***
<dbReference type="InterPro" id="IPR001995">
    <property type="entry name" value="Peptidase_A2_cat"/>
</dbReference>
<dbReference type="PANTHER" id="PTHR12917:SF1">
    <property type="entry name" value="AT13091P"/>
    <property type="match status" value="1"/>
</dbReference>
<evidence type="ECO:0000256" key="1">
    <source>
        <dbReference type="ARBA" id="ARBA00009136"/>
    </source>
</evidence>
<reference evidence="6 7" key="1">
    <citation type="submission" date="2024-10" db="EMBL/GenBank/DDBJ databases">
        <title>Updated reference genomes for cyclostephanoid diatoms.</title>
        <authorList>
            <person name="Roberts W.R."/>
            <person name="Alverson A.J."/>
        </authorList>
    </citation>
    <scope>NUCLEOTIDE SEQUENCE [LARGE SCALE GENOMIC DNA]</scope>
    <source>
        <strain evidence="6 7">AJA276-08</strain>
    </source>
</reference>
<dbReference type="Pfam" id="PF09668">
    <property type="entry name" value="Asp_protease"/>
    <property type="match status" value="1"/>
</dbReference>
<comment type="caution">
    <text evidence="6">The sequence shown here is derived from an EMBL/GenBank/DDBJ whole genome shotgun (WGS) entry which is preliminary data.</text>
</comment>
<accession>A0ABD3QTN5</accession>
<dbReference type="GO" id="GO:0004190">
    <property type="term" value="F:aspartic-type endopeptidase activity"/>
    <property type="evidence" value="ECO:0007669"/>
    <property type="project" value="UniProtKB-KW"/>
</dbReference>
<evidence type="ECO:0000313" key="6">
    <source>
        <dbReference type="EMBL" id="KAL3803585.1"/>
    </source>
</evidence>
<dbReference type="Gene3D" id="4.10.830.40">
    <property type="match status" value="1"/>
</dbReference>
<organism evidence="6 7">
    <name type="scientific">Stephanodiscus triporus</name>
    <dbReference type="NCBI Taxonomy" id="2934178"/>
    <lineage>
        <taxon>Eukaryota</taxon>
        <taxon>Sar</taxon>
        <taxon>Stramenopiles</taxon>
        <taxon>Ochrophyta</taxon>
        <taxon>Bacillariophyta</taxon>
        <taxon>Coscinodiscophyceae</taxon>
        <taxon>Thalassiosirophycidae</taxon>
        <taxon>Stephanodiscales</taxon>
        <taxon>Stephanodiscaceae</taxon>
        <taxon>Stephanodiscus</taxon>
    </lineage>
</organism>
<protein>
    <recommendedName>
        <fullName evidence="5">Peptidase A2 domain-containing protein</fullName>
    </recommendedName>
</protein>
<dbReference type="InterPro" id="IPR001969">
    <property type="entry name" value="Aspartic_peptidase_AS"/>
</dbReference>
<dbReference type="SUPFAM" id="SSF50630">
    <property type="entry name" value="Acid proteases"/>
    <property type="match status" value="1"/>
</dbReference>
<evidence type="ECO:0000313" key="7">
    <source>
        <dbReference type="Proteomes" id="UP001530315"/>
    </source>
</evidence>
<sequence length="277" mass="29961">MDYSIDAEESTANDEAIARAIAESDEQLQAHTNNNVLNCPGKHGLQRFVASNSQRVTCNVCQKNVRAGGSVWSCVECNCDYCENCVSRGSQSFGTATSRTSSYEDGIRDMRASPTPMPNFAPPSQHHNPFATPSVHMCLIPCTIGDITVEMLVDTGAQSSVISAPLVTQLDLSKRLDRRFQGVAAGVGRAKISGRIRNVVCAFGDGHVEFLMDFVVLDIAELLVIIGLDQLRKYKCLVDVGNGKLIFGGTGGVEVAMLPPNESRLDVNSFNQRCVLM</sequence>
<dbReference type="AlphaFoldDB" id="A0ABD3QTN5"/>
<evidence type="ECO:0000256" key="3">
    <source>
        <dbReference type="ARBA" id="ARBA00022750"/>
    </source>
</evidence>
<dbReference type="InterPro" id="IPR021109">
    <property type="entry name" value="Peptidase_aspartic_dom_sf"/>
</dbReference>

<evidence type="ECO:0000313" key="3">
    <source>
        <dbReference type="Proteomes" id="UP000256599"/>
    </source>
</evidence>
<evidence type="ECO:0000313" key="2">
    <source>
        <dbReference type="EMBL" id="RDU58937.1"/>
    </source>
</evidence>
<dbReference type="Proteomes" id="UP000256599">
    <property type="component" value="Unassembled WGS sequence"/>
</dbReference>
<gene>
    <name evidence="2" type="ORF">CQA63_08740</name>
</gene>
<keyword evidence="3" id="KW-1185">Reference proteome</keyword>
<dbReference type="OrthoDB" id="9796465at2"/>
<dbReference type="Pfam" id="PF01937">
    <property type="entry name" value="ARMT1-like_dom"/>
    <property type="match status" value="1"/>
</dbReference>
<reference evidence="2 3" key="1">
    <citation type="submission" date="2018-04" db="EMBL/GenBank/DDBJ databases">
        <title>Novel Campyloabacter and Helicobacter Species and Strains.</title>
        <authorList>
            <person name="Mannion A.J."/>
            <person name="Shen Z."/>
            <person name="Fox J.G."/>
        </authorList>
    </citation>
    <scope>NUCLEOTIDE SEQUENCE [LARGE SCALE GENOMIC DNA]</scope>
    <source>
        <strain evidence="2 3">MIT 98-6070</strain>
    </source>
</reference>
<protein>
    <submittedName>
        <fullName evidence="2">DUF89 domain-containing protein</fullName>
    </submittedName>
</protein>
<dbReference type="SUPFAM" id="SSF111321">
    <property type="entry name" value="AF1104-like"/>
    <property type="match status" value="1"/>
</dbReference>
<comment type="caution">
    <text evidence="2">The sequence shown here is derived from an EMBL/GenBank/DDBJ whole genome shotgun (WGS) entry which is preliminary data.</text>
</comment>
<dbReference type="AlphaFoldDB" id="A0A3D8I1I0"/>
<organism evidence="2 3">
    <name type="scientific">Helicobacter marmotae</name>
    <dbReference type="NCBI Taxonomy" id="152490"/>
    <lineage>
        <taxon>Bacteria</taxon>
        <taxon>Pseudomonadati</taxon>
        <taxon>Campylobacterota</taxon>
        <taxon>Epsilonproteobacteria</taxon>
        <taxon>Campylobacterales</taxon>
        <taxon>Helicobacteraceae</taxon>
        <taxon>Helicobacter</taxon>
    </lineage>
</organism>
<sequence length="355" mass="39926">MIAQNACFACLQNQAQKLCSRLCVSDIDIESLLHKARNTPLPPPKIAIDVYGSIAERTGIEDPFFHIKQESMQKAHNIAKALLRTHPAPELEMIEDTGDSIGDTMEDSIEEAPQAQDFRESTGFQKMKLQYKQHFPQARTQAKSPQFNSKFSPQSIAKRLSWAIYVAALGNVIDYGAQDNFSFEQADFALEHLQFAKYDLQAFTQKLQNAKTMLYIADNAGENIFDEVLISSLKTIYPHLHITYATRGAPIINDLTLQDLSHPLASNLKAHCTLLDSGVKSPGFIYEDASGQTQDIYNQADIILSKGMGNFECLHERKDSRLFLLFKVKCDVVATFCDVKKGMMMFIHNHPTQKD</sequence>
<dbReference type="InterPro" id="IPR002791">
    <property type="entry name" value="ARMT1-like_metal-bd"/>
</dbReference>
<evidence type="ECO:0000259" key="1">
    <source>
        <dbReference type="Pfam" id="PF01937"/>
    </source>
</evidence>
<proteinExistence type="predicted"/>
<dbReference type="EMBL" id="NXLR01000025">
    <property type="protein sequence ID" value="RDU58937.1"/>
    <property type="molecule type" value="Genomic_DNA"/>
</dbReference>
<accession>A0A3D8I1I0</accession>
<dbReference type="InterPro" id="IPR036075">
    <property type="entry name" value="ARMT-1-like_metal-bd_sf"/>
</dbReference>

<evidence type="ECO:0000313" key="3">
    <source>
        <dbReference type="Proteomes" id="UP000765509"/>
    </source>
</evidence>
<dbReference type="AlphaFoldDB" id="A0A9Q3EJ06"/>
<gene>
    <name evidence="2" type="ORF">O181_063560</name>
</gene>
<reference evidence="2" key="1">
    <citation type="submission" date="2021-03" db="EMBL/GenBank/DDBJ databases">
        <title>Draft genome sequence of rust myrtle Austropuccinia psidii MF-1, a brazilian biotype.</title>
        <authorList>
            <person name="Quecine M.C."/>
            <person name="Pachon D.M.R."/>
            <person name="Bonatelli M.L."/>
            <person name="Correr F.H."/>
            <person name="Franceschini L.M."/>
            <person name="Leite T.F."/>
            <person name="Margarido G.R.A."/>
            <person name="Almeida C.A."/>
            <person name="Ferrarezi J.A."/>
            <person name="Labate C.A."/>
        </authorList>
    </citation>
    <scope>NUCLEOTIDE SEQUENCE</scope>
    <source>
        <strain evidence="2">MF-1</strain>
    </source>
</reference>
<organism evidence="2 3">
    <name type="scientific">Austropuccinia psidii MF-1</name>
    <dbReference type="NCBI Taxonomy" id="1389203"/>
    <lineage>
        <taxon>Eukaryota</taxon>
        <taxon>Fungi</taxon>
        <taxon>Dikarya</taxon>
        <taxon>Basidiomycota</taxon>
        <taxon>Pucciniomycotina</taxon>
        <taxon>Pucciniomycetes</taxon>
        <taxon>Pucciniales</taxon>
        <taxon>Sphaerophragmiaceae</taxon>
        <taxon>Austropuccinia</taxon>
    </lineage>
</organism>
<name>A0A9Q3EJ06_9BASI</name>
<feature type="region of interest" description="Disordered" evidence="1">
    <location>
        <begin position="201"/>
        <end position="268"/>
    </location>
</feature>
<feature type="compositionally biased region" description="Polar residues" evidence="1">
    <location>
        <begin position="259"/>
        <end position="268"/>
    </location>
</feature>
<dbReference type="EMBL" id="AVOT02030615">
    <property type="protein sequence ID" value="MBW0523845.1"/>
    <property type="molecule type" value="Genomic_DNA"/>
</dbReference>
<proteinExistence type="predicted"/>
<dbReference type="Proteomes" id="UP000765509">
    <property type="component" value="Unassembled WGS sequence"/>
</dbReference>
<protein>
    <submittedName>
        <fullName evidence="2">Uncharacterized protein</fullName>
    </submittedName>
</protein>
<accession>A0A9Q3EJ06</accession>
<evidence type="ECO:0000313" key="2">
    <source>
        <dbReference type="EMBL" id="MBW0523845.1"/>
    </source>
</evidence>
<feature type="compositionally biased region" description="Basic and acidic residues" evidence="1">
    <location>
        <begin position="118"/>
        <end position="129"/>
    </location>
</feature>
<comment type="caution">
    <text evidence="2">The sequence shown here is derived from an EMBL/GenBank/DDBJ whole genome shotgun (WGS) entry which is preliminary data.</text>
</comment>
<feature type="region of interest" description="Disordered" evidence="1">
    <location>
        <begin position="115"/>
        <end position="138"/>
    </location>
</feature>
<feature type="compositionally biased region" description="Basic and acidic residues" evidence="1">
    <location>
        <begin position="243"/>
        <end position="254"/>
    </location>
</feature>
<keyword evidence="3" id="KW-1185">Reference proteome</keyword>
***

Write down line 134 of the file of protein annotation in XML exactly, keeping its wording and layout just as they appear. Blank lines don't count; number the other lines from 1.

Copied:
</dbReference>